5 Questions About…Disappointment with God

Conrad family-40Emily and her husband Steve are dear friends of ours. I had the delight of working with Steve in ministry and traveling with him in Congo before he knew Emily.  Then, John and I had the privilege of performing their wedding ceremony together!  This remarkable young couple inspire me with their faith and authenticity.  It’s an honor to walk alongside them on their journey!  I asked Emily 5 Questionsbecause I knew she’d be honest and reflect from a heart seeking God.

1.  Over the past year and a half you’ve had an experience that has been deeply painful and disappointing.  Can you describe what happened?

In early 2013, my husband and I got the green light to travel to Congo to meet and pick up the little girl and little boy that we were in the process of adopting. We had spent 13 months previously preparing our home and our family for the addition of 2 more little ones, a little girl 18 months old and a boy 2 ½ years old. Although we knew it would be crazy to have 4 little kids in our home, we felt that adoption was always supposed to be a part of our family’s story and felt that it was a desire that God had placed in our hearts.

We had been prepared for the fact that the little boy we were adopting might be a little older than what we had originally been told, perhaps 6-9 months, however, when we met him in Congo he was clearly at least 6 ½ and was a very angry, emotionally fraught child, quite prone to physically aggressive outbursts. Continue reading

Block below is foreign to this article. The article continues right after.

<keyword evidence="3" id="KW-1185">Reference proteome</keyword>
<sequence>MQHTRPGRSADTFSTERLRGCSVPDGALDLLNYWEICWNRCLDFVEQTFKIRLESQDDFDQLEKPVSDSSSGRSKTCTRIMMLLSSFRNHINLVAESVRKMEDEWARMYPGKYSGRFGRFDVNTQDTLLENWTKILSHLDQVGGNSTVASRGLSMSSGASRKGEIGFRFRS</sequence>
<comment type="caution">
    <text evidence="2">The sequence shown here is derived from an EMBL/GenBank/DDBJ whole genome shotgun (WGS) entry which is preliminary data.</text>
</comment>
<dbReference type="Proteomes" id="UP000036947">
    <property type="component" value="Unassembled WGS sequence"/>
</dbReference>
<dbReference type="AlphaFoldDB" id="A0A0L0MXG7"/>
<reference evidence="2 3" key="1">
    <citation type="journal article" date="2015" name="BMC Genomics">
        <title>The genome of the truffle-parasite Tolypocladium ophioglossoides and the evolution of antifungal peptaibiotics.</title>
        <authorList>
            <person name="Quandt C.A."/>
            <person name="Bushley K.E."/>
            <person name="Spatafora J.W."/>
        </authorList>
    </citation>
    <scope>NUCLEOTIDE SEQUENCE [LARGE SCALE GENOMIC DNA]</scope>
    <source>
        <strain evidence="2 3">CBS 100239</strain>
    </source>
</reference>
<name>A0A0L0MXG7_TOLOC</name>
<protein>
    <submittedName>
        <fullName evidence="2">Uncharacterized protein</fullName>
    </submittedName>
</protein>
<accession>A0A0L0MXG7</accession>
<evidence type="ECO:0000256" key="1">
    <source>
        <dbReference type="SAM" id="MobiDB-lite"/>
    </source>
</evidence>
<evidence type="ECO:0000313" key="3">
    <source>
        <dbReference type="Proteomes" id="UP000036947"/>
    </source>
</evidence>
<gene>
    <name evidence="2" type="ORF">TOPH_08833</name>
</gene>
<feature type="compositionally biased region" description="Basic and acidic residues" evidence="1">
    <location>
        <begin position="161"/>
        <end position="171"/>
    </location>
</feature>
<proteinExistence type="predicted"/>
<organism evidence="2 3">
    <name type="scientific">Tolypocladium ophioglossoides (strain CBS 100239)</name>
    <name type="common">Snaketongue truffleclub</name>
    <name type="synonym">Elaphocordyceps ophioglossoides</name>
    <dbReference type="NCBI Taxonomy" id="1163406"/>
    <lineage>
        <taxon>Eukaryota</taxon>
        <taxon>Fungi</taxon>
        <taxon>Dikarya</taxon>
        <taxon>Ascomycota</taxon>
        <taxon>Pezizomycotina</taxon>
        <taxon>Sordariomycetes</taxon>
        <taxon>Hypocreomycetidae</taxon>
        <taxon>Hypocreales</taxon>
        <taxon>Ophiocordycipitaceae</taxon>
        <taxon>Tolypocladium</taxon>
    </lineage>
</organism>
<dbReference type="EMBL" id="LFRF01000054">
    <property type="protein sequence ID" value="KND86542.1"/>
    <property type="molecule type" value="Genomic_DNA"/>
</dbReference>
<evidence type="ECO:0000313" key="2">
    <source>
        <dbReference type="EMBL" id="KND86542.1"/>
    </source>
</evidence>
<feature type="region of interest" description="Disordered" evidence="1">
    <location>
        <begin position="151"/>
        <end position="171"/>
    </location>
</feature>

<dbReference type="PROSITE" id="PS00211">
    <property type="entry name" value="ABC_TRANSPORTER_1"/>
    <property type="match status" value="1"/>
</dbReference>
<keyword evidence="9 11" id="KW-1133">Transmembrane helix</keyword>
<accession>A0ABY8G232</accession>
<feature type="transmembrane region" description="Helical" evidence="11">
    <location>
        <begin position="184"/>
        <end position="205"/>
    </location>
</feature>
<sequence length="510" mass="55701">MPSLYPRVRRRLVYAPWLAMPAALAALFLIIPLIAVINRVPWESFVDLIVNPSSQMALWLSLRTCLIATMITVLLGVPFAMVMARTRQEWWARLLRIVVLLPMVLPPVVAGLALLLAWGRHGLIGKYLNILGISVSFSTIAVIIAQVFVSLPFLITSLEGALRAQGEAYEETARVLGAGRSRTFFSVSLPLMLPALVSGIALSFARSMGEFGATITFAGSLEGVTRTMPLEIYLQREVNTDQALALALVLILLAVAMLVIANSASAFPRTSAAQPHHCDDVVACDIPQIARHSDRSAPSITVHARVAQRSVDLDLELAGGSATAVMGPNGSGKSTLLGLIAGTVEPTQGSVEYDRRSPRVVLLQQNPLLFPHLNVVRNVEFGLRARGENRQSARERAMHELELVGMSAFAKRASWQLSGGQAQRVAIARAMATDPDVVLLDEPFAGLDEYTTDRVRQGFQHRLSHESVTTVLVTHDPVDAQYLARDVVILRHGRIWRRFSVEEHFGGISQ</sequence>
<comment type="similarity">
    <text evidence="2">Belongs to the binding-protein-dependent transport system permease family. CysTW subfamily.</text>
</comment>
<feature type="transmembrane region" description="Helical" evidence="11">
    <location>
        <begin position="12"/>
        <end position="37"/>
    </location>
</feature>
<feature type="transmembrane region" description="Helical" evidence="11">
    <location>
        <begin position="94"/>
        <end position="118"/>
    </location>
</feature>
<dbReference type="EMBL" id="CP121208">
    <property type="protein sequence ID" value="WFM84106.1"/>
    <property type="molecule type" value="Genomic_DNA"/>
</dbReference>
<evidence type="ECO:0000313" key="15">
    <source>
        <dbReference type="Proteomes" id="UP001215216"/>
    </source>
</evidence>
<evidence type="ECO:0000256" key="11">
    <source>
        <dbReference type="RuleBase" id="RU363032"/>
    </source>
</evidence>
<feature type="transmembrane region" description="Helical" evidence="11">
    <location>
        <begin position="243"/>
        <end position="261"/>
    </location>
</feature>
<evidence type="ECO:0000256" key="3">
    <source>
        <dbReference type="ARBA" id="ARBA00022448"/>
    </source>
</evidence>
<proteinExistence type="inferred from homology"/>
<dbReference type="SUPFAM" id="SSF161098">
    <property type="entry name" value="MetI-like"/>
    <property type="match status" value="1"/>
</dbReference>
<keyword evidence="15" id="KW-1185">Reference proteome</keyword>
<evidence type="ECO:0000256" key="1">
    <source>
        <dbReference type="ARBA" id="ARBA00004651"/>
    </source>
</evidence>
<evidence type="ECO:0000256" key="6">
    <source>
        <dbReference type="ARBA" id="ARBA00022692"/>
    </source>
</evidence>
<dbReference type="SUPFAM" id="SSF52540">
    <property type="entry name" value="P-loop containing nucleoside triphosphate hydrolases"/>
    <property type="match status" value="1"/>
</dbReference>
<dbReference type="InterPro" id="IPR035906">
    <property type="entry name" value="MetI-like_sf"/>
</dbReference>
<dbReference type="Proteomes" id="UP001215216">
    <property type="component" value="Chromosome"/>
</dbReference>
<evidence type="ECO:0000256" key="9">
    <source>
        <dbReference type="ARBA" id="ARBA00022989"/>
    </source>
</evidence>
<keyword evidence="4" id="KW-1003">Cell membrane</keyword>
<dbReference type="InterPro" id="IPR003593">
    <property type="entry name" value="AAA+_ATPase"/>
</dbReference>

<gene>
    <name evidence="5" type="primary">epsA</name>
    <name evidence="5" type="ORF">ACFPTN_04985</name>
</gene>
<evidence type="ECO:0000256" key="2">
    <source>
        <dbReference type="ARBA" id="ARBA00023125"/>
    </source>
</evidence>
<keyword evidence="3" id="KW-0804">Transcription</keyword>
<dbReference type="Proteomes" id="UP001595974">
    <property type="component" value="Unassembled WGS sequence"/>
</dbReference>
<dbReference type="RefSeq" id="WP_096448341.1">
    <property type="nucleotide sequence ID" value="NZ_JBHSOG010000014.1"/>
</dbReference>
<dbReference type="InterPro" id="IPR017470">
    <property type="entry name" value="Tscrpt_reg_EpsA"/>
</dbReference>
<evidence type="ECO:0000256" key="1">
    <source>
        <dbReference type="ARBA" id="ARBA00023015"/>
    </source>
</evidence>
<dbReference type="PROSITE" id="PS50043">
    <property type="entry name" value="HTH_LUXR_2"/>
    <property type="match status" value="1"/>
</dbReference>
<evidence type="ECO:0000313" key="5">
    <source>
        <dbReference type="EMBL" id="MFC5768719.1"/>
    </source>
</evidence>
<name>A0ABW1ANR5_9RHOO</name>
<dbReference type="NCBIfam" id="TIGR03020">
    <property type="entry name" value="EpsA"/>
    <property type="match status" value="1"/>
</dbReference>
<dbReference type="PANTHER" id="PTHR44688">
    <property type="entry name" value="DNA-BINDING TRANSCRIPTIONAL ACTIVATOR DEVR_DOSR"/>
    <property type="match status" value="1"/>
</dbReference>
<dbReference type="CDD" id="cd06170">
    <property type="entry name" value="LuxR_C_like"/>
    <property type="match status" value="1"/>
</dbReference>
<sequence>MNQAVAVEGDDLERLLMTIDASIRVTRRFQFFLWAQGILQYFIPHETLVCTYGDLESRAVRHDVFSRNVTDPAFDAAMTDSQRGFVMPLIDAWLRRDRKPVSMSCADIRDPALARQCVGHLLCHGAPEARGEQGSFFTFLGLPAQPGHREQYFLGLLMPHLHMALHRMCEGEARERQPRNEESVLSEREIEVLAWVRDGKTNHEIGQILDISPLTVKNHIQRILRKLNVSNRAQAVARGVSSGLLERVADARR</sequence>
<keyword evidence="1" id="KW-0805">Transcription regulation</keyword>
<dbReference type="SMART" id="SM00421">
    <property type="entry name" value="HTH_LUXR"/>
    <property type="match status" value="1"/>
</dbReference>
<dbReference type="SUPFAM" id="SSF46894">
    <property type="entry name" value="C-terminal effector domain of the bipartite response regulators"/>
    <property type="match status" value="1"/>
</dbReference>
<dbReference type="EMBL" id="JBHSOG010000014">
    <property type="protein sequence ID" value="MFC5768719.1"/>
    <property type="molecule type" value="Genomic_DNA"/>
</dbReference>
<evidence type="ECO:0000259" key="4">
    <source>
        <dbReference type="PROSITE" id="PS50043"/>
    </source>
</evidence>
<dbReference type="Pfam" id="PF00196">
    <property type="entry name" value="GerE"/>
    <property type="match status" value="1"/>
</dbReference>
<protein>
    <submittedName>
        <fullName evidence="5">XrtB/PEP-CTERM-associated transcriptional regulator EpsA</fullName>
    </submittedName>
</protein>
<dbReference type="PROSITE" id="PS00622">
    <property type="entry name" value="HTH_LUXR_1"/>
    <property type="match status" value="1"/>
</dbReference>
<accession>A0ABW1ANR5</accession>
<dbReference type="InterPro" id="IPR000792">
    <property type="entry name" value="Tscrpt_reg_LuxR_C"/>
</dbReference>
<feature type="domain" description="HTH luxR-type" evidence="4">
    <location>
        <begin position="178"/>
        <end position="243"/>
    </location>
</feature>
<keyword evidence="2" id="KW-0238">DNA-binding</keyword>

When God’s Good Work Doesn’t Seem Good

Tuesday morning at 2:11 a.m. our friends’ baby took one last breath and slipped into the hands of Jesus.  Gentle, healing hands much bigger than ours.

Her parents have known for six months as she fought to grow in her mama’s tummy, that short of a miracle, her breaths would be few, if at all.

Every time the doctors asked if they wanted to abort, they gently said “No”, grateful when the question stopped coming.  They are strong.  They cling to Jesus.

With a good idea of what was ahead, they read with faith and heartache, “I knit you together in your mother’s womb.  You are fearfully and wonderfully made.”  But she was. Continue reading

When You Feel Like You’re Losing Yourself

“We are all so ruined, so loved, and in charge of so little.” Anne Lamott

Our daughter Maggie is getting married in 46 days.


When she got engaged in November many people asked with concern in their voices “How are you doing?”

“Great!” I responded.  “Austin (her fiancé) is terrific and I’m excited for them!”

And then, last week, driving down highway 100 at 4:00 in the afternoon, thinking of the possibility that Maggie and Austin may move to California (you know, like, at the opposite end of the world, and a continent away from daughter Katy), I found myself sobbing and thinking “I’m NOT ok!  I’m losing my baby!  I’m losing my family!  I’m losing my identity! I hate change!”

I. Am. Out. Of. Control.

Yes, I was a tad over-dramatic, but give me my moment.